We will always be close to the people with whom we work, taking into account their values and aspirations. To seek out new ways for the Word of God to reach their hearts often calls for daring; to present Gospel demands in all clarity should never intimidate us. Awareness of our own shortcomings humbles us, yet God’s power makes us confident as we strive to bring all people - especially the poor - to full consciousness of their dignity as human beings and as sons and daughters of God.
This article applies to the Oblates. It also applies fully to the Associate. One must have an attitude of simplicity, love, proximity, attention and respect for people. An attitude of strength and daring, of confidence and humility is also necessary. A great desire penetrates it: “to strive to bring all people especially the poor to full consciousness of their dignity as human beings and as sons and daughters of God”. In a word, the Associate is asked to behave in a manner similar to that of Jesus: to see people with the eyes of Christ and to love them with the heart of Christ.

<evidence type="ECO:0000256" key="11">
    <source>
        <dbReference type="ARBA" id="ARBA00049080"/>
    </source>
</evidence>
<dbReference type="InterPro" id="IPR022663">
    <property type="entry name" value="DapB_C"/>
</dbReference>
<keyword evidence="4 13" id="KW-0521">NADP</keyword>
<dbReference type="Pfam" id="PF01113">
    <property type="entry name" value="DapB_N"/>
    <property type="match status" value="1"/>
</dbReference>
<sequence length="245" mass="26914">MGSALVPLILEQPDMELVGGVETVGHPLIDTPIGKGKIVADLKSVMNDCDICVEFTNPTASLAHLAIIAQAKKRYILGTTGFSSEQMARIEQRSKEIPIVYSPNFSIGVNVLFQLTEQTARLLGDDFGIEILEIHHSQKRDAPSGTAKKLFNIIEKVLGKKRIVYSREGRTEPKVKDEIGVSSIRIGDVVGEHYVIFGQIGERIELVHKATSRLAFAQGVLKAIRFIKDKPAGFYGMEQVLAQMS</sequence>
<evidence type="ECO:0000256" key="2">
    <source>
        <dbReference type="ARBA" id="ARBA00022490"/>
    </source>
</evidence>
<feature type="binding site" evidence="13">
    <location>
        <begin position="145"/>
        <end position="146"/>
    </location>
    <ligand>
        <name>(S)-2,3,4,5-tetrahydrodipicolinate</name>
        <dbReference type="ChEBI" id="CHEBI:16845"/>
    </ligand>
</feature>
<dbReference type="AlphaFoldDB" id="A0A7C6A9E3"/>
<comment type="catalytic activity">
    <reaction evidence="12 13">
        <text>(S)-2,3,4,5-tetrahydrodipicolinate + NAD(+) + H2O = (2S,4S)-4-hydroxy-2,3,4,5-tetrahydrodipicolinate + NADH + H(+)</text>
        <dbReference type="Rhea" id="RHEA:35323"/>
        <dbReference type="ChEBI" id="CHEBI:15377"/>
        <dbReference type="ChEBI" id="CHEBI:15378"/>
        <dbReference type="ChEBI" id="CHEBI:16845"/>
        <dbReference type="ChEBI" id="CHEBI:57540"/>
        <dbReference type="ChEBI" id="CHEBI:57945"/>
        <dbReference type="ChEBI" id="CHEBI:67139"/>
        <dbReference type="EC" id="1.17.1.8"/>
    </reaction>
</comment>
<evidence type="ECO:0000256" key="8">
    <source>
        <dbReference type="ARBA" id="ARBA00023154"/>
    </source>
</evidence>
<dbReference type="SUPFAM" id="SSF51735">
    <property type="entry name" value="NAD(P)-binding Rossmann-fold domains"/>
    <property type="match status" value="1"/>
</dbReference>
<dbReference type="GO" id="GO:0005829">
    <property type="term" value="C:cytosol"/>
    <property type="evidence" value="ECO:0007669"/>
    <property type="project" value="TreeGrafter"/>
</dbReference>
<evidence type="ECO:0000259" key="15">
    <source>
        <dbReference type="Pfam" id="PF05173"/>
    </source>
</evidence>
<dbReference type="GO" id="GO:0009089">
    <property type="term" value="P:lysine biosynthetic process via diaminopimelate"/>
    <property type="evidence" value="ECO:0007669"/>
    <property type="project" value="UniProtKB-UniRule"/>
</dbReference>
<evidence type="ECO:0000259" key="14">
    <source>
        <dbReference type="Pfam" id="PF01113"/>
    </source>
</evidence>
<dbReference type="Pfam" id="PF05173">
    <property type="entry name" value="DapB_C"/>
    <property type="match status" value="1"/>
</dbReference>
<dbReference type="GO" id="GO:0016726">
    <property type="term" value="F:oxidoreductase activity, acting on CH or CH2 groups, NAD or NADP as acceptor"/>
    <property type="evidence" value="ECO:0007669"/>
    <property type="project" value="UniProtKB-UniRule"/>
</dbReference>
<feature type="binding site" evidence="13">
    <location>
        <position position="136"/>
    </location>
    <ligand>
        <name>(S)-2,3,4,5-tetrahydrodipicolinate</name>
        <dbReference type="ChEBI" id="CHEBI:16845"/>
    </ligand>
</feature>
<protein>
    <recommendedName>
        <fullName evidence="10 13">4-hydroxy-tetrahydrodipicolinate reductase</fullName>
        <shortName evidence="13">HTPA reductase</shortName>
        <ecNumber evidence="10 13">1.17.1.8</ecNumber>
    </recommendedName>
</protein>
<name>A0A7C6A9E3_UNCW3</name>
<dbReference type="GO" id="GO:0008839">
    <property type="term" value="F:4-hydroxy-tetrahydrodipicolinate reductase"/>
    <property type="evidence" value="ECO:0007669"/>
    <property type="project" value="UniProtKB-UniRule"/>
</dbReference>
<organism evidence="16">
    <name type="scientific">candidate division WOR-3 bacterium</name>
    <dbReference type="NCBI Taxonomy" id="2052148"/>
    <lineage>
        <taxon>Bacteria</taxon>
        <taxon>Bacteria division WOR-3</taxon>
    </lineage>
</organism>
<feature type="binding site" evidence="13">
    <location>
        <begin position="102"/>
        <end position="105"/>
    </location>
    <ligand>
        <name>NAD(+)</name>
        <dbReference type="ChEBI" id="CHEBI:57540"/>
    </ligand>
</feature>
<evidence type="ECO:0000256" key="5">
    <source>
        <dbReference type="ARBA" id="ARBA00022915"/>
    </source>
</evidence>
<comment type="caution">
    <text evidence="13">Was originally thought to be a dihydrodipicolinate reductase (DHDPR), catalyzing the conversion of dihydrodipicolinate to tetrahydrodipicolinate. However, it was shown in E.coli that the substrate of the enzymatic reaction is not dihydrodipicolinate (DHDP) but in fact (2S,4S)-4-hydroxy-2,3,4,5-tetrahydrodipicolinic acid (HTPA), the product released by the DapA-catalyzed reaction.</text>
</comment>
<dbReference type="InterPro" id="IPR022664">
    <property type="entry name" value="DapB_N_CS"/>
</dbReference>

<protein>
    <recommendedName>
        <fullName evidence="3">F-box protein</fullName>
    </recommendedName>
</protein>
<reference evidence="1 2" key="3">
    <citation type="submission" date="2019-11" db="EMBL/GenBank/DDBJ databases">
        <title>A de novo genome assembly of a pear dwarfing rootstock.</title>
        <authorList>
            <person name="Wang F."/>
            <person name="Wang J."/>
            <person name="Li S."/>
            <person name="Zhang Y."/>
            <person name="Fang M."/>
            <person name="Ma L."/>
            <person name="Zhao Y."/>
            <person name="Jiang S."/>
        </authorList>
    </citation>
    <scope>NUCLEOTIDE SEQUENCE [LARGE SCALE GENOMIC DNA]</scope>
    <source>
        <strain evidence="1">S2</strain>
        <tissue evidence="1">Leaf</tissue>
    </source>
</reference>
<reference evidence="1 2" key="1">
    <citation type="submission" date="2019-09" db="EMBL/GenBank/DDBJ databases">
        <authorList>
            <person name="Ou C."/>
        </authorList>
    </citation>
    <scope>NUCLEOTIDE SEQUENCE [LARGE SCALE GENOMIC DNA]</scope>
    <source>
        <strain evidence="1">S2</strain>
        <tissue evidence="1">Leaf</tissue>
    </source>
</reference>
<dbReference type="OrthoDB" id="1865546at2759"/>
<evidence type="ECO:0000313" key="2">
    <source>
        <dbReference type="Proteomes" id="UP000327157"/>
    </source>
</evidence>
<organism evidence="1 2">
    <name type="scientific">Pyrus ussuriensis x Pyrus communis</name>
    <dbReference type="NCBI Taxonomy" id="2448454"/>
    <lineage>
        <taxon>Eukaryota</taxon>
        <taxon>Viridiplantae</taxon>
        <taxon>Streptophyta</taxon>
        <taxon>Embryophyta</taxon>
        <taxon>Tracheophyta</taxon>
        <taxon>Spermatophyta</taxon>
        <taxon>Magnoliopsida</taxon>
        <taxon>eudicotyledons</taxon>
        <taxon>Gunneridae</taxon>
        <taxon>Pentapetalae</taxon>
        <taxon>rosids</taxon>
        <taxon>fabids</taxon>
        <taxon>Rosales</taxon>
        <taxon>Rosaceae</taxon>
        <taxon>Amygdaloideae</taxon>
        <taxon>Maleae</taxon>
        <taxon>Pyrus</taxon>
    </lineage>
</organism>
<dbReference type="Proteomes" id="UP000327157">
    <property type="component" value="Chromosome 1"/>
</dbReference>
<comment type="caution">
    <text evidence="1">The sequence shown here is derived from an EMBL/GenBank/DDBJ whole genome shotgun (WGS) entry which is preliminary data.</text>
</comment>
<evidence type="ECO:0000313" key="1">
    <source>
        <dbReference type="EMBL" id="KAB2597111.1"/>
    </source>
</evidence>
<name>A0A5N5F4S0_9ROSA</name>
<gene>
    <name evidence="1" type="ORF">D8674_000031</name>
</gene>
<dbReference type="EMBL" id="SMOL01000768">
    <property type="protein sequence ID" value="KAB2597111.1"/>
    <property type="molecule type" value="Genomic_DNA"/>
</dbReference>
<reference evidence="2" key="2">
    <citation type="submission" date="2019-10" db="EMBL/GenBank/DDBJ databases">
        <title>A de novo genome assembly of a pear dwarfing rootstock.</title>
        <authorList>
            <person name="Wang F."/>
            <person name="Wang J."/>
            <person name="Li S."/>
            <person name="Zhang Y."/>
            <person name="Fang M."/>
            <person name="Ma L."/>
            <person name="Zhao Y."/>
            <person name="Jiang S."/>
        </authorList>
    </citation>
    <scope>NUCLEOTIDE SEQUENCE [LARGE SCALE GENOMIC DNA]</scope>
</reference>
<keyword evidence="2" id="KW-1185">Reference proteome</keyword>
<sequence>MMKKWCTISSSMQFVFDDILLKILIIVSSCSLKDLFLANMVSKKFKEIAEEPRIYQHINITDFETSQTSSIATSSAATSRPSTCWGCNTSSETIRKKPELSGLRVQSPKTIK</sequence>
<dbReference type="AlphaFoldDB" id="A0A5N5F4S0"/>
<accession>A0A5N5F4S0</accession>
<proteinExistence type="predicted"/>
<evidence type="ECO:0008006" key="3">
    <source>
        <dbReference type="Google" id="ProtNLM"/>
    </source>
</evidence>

To be “close to the people” means that we try to reduce distances which separate us from them as much as possible. These distances are both physical and material such as living far from them, not speaking their language, having a totally different lifestyle than theirs, etc., but they are especially of a psychological order, like cultural, sexual or racial prejudices, susceptibilities, attitudes of superiority, of self-importance and selfishness. The Associates go towards the people with a fraternal and open heart. They love them and take the initiative to go towards them. They divine the richness of their hearts and make themselves as much as possible one of them. They are incapable of speaking ill of them.